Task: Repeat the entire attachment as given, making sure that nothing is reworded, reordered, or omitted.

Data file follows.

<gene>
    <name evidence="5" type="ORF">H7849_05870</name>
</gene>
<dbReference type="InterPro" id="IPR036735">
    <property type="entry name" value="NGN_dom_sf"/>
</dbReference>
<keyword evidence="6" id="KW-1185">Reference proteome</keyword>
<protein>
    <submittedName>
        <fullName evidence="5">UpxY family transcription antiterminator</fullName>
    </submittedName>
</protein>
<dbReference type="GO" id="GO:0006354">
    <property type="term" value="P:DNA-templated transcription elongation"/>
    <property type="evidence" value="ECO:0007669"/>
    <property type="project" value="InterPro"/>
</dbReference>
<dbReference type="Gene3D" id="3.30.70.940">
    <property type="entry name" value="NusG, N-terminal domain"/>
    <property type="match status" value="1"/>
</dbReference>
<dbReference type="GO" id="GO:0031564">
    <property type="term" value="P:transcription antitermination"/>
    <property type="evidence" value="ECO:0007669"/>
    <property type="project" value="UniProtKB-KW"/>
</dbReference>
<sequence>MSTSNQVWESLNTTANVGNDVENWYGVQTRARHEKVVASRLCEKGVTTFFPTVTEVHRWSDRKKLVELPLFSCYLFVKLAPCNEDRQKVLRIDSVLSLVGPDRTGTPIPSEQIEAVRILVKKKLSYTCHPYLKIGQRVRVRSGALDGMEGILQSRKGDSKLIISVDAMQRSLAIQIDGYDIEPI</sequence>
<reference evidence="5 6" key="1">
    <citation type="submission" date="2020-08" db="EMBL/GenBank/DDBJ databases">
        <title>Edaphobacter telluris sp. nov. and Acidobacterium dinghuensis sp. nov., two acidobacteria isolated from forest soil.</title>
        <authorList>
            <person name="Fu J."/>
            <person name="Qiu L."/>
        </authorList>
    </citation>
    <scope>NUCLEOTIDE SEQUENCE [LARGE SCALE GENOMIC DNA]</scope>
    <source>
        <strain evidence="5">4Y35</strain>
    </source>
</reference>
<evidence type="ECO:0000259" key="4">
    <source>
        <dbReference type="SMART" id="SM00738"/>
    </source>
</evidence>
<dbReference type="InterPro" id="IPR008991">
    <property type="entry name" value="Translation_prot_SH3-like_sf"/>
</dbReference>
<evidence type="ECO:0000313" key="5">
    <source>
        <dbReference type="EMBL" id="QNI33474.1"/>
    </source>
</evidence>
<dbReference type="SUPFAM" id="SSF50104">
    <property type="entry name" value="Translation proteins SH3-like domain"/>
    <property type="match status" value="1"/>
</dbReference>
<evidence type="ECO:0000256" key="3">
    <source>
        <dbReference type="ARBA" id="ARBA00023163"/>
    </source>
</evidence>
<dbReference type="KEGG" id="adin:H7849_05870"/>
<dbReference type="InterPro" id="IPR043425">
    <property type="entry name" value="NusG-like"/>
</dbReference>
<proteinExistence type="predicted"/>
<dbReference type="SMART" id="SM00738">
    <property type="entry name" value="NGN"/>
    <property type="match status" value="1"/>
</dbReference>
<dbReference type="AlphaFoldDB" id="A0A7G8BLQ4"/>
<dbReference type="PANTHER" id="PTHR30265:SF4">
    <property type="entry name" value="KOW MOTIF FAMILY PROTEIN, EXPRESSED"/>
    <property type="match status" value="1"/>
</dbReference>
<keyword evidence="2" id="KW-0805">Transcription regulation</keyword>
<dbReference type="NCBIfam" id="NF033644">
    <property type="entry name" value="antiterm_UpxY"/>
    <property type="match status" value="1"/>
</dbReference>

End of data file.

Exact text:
<gene>
    <name evidence="5" type="ORF">H7849_05870</name>
</gene>
<dbReference type="InterPro" id="IPR036735">
    <property type="entry name" value="NGN_dom_sf"/>
</dbReference>
<keyword evidence="6" id="KW-1185">Reference proteome</keyword>
<protein>
    <submittedName>
        <fullName evidence="5">UpxY family transcription antiterminator</fullName>
    </submittedName>
</protein>
<dbReference type="GO" id="GO:0006354">
    <property type="term" value="P:DNA-templated transcription elongation"/>
    <property type="evidence" value="ECO:0007669"/>
    <property type="project" value="InterPro"/>
</dbReference>
<dbReference type="Gene3D" id="3.30.70.940">
    <property type="entry name" value="NusG, N-terminal domain"/>
    <property type="match status" value="1"/>
</dbReference>
<dbReference type="GO" id="GO:0031564">
    <property type="term" value="P:transcription antitermination"/>
    <property type="evidence" value="ECO:0007669"/>
    <property type="project" value="UniProtKB-KW"/>
</dbReference>
<sequence>MSTSNQVWESLNTTANVGNDVENWYGVQTRARHEKVVASRLCEKGVTTFFPTVTEVHRWSDRKKLVELPLFSCYLFVKLAPCNEDRQKVLRIDSVLSLVGPDRTGTPIPSEQIEAVRILVKKKLSYTCHPYLKIGQRVRVRSGALDGMEGILQSRKGDSKLIISVDAMQRSLAIQIDGYDIEPI</sequence>
<reference evidence="5 6" key="1">
    <citation type="submission" date="2020-08" db="EMBL/GenBank/DDBJ databases">
        <title>Edaphobacter telluris sp. nov. and Acidobacterium dinghuensis sp. nov., two acidobacteria isolated from forest soil.</title>
        <authorList>
            <person name="Fu J."/>
            <person name="Qiu L."/>
        </authorList>
    </citation>
    <scope>NUCLEOTIDE SEQUENCE [LARGE SCALE GENOMIC DNA]</scope>
    <source>
        <strain evidence="5">4Y35</strain>
    </source>
</reference>
<evidence type="ECO:0000259" key="4">
    <source>
        <dbReference type="SMART" id="SM00738"/>
    </source>
</evidence>
<dbReference type="InterPro" id="IPR008991">
    <property type="entry name" value="Translation_prot_SH3-like_sf"/>
</dbReference>
<evidence type="ECO:0000313" key="5">
    <source>
        <dbReference type="EMBL" id="QNI33474.1"/>
    </source>
</evidence>
<dbReference type="SUPFAM" id="SSF50104">
    <property type="entry name" value="Translation proteins SH3-like domain"/>
    <property type="match status" value="1"/>
</dbReference>
<evidence type="ECO:0000256" key="3">
    <source>
        <dbReference type="ARBA" id="ARBA00023163"/>
    </source>
</evidence>
<dbReference type="KEGG" id="adin:H7849_05870"/>
<dbReference type="InterPro" id="IPR043425">
    <property type="entry name" value="NusG-like"/>
</dbReference>
<proteinExistence type="predicted"/>
<dbReference type="SMART" id="SM00738">
    <property type="entry name" value="NGN"/>
    <property type="match status" value="1"/>
</dbReference>
<dbReference type="AlphaFoldDB" id="A0A7G8BLQ4"/>
<dbReference type="PANTHER" id="PTHR30265:SF4">
    <property type="entry name" value="KOW MOTIF FAMILY PROTEIN, EXPRESSED"/>
    <property type="match status" value="1"/>
</dbReference>
<keyword evidence="2" id="KW-0805">Transcription regulation</keyword>
<dbReference type="NCBIfam" id="NF033644">
    <property type="entry name" value="antiterm_UpxY"/>
    <property type="match status" value="1"/>
</dbReference>